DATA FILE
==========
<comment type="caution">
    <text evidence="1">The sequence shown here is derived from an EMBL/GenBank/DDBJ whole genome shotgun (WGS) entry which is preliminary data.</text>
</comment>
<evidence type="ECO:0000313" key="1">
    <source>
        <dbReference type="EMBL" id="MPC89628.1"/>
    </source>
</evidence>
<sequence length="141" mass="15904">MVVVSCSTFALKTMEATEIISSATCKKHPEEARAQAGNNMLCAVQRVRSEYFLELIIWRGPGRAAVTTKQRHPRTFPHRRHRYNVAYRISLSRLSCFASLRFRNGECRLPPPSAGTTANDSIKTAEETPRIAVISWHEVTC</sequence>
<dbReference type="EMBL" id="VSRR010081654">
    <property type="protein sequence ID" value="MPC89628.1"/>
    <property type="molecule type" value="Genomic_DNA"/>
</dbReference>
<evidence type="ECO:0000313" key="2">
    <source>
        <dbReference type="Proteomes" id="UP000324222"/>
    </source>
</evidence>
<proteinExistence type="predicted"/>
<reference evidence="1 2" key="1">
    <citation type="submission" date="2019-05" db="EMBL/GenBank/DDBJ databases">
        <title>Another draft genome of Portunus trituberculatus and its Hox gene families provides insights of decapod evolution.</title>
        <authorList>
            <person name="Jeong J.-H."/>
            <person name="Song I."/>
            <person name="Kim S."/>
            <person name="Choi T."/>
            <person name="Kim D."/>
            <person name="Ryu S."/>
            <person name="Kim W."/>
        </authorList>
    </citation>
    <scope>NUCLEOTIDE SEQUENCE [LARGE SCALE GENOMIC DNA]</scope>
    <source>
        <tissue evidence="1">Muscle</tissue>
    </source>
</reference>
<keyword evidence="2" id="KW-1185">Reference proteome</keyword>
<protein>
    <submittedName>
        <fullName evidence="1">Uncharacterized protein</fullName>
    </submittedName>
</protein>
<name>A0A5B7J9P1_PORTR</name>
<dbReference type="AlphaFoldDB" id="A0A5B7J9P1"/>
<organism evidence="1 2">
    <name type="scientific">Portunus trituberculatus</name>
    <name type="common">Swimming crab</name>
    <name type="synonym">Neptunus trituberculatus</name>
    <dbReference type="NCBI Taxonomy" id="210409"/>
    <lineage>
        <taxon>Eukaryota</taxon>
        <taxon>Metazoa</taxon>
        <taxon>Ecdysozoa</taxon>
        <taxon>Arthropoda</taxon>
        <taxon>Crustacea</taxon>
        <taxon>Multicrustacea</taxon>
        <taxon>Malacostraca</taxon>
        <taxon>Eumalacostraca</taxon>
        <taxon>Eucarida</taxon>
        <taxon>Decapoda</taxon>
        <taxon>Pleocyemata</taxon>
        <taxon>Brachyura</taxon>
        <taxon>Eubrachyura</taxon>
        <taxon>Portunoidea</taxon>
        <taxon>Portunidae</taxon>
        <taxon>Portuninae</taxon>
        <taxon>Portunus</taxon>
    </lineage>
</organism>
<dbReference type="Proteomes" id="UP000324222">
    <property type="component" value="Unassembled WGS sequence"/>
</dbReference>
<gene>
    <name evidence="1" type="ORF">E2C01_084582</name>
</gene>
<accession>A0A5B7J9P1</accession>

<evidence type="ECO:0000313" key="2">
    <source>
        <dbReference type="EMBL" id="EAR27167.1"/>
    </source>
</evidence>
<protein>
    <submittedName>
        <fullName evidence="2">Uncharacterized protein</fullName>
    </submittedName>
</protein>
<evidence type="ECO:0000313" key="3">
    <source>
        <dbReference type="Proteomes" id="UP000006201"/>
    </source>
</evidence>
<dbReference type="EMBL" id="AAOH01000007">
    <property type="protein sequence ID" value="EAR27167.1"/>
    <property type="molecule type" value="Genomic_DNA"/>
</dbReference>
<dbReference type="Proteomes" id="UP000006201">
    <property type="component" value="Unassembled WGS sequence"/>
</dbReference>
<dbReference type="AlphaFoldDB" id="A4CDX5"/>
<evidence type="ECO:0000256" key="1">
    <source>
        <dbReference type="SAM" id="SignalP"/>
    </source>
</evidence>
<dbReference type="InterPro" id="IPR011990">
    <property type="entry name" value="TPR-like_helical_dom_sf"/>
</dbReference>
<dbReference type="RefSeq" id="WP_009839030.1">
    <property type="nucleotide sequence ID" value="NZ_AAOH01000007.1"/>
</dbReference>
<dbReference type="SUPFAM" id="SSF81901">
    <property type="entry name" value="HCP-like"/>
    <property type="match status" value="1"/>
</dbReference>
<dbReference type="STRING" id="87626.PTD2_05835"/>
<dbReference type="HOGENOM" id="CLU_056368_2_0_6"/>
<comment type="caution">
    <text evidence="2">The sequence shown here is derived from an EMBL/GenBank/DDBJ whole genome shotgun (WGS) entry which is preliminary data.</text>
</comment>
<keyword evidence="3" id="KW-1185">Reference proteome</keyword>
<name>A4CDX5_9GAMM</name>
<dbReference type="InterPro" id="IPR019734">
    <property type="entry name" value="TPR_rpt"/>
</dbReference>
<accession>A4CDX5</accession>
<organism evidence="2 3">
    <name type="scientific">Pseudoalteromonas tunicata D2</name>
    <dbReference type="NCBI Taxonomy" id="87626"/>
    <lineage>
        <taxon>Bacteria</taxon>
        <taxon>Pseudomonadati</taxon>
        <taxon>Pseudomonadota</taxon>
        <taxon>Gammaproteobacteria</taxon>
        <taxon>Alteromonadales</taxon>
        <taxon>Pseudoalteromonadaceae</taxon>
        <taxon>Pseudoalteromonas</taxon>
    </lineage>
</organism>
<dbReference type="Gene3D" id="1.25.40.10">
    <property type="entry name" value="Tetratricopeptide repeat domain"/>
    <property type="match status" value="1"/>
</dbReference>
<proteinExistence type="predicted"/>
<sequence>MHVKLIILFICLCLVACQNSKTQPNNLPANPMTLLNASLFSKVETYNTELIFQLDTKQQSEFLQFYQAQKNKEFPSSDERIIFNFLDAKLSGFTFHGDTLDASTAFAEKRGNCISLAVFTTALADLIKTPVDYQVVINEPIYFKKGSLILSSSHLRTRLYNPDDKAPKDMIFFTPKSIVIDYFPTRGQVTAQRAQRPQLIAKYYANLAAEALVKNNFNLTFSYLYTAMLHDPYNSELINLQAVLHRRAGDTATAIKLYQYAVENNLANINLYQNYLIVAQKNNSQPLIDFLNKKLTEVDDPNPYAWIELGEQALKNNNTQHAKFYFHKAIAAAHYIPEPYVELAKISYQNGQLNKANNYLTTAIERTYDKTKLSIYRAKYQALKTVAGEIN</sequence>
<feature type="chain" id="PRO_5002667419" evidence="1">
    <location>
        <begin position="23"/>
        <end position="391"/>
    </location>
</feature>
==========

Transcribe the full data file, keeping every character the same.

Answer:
<comment type="caution">
    <text evidence="1">The sequence shown here is derived from an EMBL/GenBank/DDBJ whole genome shotgun (WGS) entry which is preliminary data.</text>
</comment>
<evidence type="ECO:0000313" key="1">
    <source>
        <dbReference type="EMBL" id="MPC89628.1"/>
    </source>
</evidence>
<sequence length="141" mass="15904">MVVVSCSTFALKTMEATEIISSATCKKHPEEARAQAGNNMLCAVQRVRSEYFLELIIWRGPGRAAVTTKQRHPRTFPHRRHRYNVAYRISLSRLSCFASLRFRNGECRLPPPSAGTTANDSIKTAEETPRIAVISWHEVTC</sequence>
<dbReference type="EMBL" id="VSRR010081654">
    <property type="protein sequence ID" value="MPC89628.1"/>
    <property type="molecule type" value="Genomic_DNA"/>
</dbReference>
<evidence type="ECO:0000313" key="2">
    <source>
        <dbReference type="Proteomes" id="UP000324222"/>
    </source>
</evidence>
<proteinExistence type="predicted"/>
<reference evidence="1 2" key="1">
    <citation type="submission" date="2019-05" db="EMBL/GenBank/DDBJ databases">
        <title>Another draft genome of Portunus trituberculatus and its Hox gene families provides insights of decapod evolution.</title>
        <authorList>
            <person name="Jeong J.-H."/>
            <person name="Song I."/>
            <person name="Kim S."/>
            <person name="Choi T."/>
            <person name="Kim D."/>
            <person name="Ryu S."/>
            <person name="Kim W."/>
        </authorList>
    </citation>
    <scope>NUCLEOTIDE SEQUENCE [LARGE SCALE GENOMIC DNA]</scope>
    <source>
        <tissue evidence="1">Muscle</tissue>
    </source>
</reference>
<keyword evidence="2" id="KW-1185">Reference proteome</keyword>
<protein>
    <submittedName>
        <fullName evidence="1">Uncharacterized protein</fullName>
    </submittedName>
</protein>
<name>A0A5B7J9P1_PORTR</name>
<dbReference type="AlphaFoldDB" id="A0A5B7J9P1"/>
<organism evidence="1 2">
    <name type="scientific">Portunus trituberculatus</name>
    <name type="common">Swimming crab</name>
    <name type="synonym">Neptunus trituberculatus</name>
    <dbReference type="NCBI Taxonomy" id="210409"/>
    <lineage>
        <taxon>Eukaryota</taxon>
        <taxon>Metazoa</taxon>
        <taxon>Ecdysozoa</taxon>
        <taxon>Arthropoda</taxon>
        <taxon>Crustacea</taxon>
        <taxon>Multicrustacea</taxon>
        <taxon>Malacostraca</taxon>
        <taxon>Eumalacostraca</taxon>
        <taxon>Eucarida</taxon>
        <taxon>Decapoda</taxon>
        <taxon>Pleocyemata</taxon>
        <taxon>Brachyura</taxon>
        <taxon>Eubrachyura</taxon>
        <taxon>Portunoidea</taxon>
        <taxon>Portunidae</taxon>
        <taxon>Portuninae</taxon>
        <taxon>Portunus</taxon>
    </lineage>
</organism>
<dbReference type="Proteomes" id="UP000324222">
    <property type="component" value="Unassembled WGS sequence"/>
</dbReference>
<gene>
    <name evidence="1" type="ORF">E2C01_084582</name>
</gene>
<accession>A0A5B7J9P1</accession>

<evidence type="ECO:0000313" key="2">
    <source>
        <dbReference type="EMBL" id="EAR27167.1"/>
    </source>
</evidence>
<protein>
    <submittedName>
        <fullName evidence="2">Uncharacterized protein</fullName>
    </submittedName>
</protein>
<evidence type="ECO:0000313" key="3">
    <source>
        <dbReference type="Proteomes" id="UP000006201"/>
    </source>
</evidence>
<dbReference type="EMBL" id="AAOH01000007">
    <property type="protein sequence ID" value="EAR27167.1"/>
    <property type="molecule type" value="Genomic_DNA"/>
</dbReference>
<dbReference type="Proteomes" id="UP000006201">
    <property type="component" value="Unassembled WGS sequence"/>
</dbReference>
<dbReference type="AlphaFoldDB" id="A4CDX5"/>
<evidence type="ECO:0000256" key="1">
    <source>
        <dbReference type="SAM" id="SignalP"/>
    </source>
</evidence>
<dbReference type="InterPro" id="IPR011990">
    <property type="entry name" value="TPR-like_helical_dom_sf"/>
</dbReference>
<dbReference type="RefSeq" id="WP_009839030.1">
    <property type="nucleotide sequence ID" value="NZ_AAOH01000007.1"/>
</dbReference>
<dbReference type="SUPFAM" id="SSF81901">
    <property type="entry name" value="HCP-like"/>
    <property type="match status" value="1"/>
</dbReference>
<dbReference type="STRING" id="87626.PTD2_05835"/>
<dbReference type="HOGENOM" id="CLU_056368_2_0_6"/>
<comment type="caution">
    <text evidence="2">The sequence shown here is derived from an EMBL/GenBank/DDBJ whole genome shotgun (WGS) entry which is preliminary data.</text>
</comment>
<keyword evidence="3" id="KW-1185">Reference proteome</keyword>
<name>A4CDX5_9GAMM</name>
<dbReference type="InterPro" id="IPR019734">
    <property type="entry name" value="TPR_rpt"/>
</dbReference>
<accession>A4CDX5</accession>
<organism evidence="2 3">
    <name type="scientific">Pseudoalteromonas tunicata D2</name>
    <dbReference type="NCBI Taxonomy" id="87626"/>
    <lineage>
        <taxon>Bacteria</taxon>
        <taxon>Pseudomonadati</taxon>
        <taxon>Pseudomonadota</taxon>
        <taxon>Gammaproteobacteria</taxon>
        <taxon>Alteromonadales</taxon>
        <taxon>Pseudoalteromonadaceae</taxon>
        <taxon>Pseudoalteromonas</taxon>
    </lineage>
</organism>
<dbReference type="Gene3D" id="1.25.40.10">
    <property type="entry name" value="Tetratricopeptide repeat domain"/>
    <property type="match status" value="1"/>
</dbReference>
<proteinExistence type="predicted"/>
<sequence>MHVKLIILFICLCLVACQNSKTQPNNLPANPMTLLNASLFSKVETYNTELIFQLDTKQQSEFLQFYQAQKNKEFPSSDERIIFNFLDAKLSGFTFHGDTLDASTAFAEKRGNCISLAVFTTALADLIKTPVDYQVVINEPIYFKKGSLILSSSHLRTRLYNPDDKAPKDMIFFTPKSIVIDYFPTRGQVTAQRAQRPQLIAKYYANLAAEALVKNNFNLTFSYLYTAMLHDPYNSELINLQAVLHRRAGDTATAIKLYQYAVENNLANINLYQNYLIVAQKNNSQPLIDFLNKKLTEVDDPNPYAWIELGEQALKNNNTQHAKFYFHKAIAAAHYIPEPYVELAKISYQNGQLNKANNYLTTAIERTYDKTKLSIYRAKYQALKTVAGEIN</sequence>
<feature type="chain" id="PRO_5002667419" evidence="1">
    <location>
        <begin position="23"/>
        <end position="391"/>
    </location>
</feature>